On Self Affirmation

“Opportunity is missed by most people because it is dressed in overalls and looks like work.”
–Thomas A. Edison
It’s been awhile, eh faithful reader? Unfortunately I have been so busy at work and had a sister-in-law, her husband and two year old running around the house for the past two weeks, so I’ve barely had time to think. At least my Swedish is improving, although it’s a bit sad when a two year old knows almost as many words as you.
Anyway, nothing too exciting is going on here. Still putting in lots of hours for the best Online Poker site out there (we DO have the best software, I have to say).
Instead of a real post, I’m going to recount an email discussion I had with a reader that I thought was interesting. The subject is “self affirmation,” something that seems to be a big part of fan-favorite Phil Hellmuth’s daily routine.

Hi HDouble,
The following is the structure of an affirmation, I used this to
change or maybe remind myself of whom I want to be as a person.
Affirmations are a strong tool in defining who you are, where you are
and who you want to be in achieving goals. I believe they would be
helpful in developing an overall winning game, example: Mike Caro
coined “a powerful winning force surrounds me”. Sounds great, but how
did he create for himself “a powerful winning force surrounds me”,
perception of himself and his game?
It’s purpose, a reminder, as you worked towards your substance as a
player and refined your poker skills.
Which could be “a powerful winning force surrounds me”.
I wonder how many of the professional players would complete this?
Would they want you to know this about themselves and their game?
I’m curious, useful or rubbish?
I would appreciate your thoughts.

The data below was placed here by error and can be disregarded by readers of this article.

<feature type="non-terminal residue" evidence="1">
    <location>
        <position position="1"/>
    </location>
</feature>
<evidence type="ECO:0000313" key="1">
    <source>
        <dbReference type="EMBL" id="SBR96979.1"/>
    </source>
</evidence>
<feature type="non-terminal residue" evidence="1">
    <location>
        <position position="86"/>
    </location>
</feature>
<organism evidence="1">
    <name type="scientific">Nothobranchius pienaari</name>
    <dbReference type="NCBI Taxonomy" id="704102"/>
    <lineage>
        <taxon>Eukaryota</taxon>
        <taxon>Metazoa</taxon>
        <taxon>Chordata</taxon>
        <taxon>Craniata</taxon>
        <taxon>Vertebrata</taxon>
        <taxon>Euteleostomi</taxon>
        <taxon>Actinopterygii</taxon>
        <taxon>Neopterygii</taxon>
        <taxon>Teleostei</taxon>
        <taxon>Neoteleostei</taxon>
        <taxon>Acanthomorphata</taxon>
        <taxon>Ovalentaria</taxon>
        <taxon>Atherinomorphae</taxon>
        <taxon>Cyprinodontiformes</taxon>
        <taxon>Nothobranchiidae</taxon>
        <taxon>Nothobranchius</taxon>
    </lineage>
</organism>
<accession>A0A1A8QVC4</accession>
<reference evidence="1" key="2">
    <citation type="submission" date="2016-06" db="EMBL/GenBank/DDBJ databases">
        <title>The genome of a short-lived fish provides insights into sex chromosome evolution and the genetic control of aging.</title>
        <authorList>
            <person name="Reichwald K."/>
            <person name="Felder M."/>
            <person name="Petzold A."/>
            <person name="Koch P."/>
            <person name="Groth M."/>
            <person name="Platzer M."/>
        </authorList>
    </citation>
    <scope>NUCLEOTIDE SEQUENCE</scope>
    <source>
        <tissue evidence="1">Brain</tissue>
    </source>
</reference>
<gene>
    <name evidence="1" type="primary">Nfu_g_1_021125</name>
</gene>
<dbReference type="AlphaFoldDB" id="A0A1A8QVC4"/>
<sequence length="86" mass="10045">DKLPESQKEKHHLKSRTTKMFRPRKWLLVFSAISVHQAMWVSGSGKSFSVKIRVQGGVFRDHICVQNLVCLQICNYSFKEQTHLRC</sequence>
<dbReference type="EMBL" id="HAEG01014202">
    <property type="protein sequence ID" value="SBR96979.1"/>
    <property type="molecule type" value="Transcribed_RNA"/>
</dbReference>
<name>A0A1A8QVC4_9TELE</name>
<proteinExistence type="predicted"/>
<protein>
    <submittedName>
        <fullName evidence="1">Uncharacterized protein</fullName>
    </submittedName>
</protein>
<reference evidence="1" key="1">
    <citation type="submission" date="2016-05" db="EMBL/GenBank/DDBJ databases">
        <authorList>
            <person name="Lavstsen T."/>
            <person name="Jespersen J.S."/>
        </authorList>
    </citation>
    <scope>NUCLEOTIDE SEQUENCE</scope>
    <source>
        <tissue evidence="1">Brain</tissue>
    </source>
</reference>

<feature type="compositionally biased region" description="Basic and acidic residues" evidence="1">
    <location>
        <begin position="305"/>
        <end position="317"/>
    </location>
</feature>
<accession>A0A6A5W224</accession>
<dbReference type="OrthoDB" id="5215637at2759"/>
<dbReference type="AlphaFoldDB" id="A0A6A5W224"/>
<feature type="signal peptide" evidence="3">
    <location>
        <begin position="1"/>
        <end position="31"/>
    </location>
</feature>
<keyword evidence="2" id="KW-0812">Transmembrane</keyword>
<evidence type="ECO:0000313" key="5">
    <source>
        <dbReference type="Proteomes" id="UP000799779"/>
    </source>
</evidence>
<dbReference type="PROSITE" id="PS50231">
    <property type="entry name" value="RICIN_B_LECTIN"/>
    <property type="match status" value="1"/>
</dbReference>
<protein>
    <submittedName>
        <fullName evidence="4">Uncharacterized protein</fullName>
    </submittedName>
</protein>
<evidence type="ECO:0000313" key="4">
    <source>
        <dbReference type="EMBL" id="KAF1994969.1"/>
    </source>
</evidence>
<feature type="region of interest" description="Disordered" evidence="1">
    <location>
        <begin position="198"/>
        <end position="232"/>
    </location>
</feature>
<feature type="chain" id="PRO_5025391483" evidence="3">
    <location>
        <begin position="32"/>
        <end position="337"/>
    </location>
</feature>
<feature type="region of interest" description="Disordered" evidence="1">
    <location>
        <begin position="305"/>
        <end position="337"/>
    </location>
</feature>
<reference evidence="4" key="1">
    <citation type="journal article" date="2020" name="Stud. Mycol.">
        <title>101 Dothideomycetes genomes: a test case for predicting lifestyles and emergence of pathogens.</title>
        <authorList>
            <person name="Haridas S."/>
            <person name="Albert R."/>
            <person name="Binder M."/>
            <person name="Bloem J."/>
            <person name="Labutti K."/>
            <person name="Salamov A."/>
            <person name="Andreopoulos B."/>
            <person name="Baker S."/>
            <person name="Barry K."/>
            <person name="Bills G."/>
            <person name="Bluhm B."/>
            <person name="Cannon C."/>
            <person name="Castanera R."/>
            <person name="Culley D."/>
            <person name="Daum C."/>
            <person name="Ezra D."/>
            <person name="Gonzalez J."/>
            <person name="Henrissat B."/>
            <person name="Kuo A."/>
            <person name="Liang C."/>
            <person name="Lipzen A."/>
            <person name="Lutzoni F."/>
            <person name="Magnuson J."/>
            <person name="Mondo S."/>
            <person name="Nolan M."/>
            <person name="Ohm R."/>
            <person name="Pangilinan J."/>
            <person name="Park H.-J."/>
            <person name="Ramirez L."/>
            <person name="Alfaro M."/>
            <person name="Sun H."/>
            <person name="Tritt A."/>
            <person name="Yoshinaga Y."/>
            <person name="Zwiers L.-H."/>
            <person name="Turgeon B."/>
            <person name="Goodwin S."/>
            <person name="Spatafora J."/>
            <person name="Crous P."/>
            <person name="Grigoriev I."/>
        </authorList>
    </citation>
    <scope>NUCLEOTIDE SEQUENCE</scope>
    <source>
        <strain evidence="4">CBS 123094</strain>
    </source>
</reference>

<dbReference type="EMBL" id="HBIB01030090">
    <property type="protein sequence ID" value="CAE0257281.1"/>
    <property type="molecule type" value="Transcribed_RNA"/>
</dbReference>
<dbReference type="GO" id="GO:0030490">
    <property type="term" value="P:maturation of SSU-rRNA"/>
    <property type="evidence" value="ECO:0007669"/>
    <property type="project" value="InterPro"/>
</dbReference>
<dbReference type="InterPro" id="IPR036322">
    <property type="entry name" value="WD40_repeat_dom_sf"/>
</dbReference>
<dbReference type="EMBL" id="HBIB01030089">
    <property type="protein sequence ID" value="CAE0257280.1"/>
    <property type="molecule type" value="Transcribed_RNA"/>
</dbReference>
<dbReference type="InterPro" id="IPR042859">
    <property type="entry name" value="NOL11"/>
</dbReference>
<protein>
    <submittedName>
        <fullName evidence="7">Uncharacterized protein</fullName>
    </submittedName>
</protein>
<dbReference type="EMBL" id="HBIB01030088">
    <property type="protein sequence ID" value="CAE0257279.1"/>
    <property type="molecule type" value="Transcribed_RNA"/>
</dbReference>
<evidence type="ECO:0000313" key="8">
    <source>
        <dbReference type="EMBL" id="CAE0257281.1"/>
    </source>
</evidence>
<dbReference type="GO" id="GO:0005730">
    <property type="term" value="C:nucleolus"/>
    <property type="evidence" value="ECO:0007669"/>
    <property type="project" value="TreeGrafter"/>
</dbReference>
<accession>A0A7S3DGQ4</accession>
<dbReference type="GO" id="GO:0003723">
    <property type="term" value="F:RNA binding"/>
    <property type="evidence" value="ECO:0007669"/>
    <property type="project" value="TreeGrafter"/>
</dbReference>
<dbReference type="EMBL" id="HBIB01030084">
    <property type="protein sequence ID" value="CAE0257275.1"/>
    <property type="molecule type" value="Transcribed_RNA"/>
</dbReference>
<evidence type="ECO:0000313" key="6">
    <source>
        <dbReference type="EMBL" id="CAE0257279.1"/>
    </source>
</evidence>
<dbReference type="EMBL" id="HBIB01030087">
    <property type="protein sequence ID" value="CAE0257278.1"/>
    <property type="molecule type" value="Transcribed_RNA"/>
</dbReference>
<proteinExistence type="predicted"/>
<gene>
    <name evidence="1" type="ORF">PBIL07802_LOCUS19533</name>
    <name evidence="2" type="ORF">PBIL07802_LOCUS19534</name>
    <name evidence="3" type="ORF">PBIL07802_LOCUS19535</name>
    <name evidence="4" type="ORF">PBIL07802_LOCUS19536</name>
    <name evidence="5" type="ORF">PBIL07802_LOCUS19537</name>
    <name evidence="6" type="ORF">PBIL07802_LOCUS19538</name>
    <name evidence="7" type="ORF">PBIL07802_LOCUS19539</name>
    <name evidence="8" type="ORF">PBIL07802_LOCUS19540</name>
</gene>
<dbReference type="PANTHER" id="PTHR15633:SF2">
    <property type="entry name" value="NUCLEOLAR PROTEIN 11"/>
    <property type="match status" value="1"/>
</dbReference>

Good question. I wondered about this “self affirmation” thing when I saw the Hellmuth WSOP short on last year’s ESPN coverage (he had some self affirmation slogan on his mirror… I think it was “good things happen to me” or something like that).
Personally, I’ve never done much self affirmation, although I probably did some subconscious affirmation in my football pregame routine.
To me, self affirmation is not relevant to poker.
At the levels I play at, poker is a game of knowledge. Reading players is more instinctual, but the importance of reads and tells is relatively unimportant in cash games, in my opinion, since the players don’t usually give away much unless you’ve played with them over a longer period of time.
To me, the most important thing in poker is concentration and awareness. In my opinion, knowledge of odds and outs and rules of thumb is far more important than reading other players, but let’s suppose for a second that we are playing at the highest level of poker and everyone has more or less the same knowledge.
Now at this highest level, the things that will differentiate me from my opponents are twofold:
1. The ability to observe my opponents
2. The ability to make the correct decision given these observations
Let’s assume that I have perfect observation skills. At that point, whether I make the correct decision is dependent on my knowledge of what my observations mean. I think this is relatively easy.
So, the “hard” part of poker is actually making correct observations about our opponents. There’s a lot of instinct involved here, but in order to acquire enough information to make a correct read on someone, there is one thing that is more important than anything else: full concentration.
Give me the greatest poker player in the world and I will show you the best concentrating poker player in the world.
If I ever get to the level of playing poker against the best in the world, I will do concentration drills every day and do my best to “out concentrate” my opponents. I believe that many tournament players are relatively lazy in this arena, and therefore it’s relatively easy to gain an edge in this department.
Creativity and instinct are important in poker, but not nearly as important as concentration and knowledge. The latter can be learned with a lot of hard work and focus, the former two are much more difficult.
That was the long answer to your question.
The short answer? Time spent on affirmation in the goal of improving your game would, in my opinion, be better spent on learning how to concentrate.

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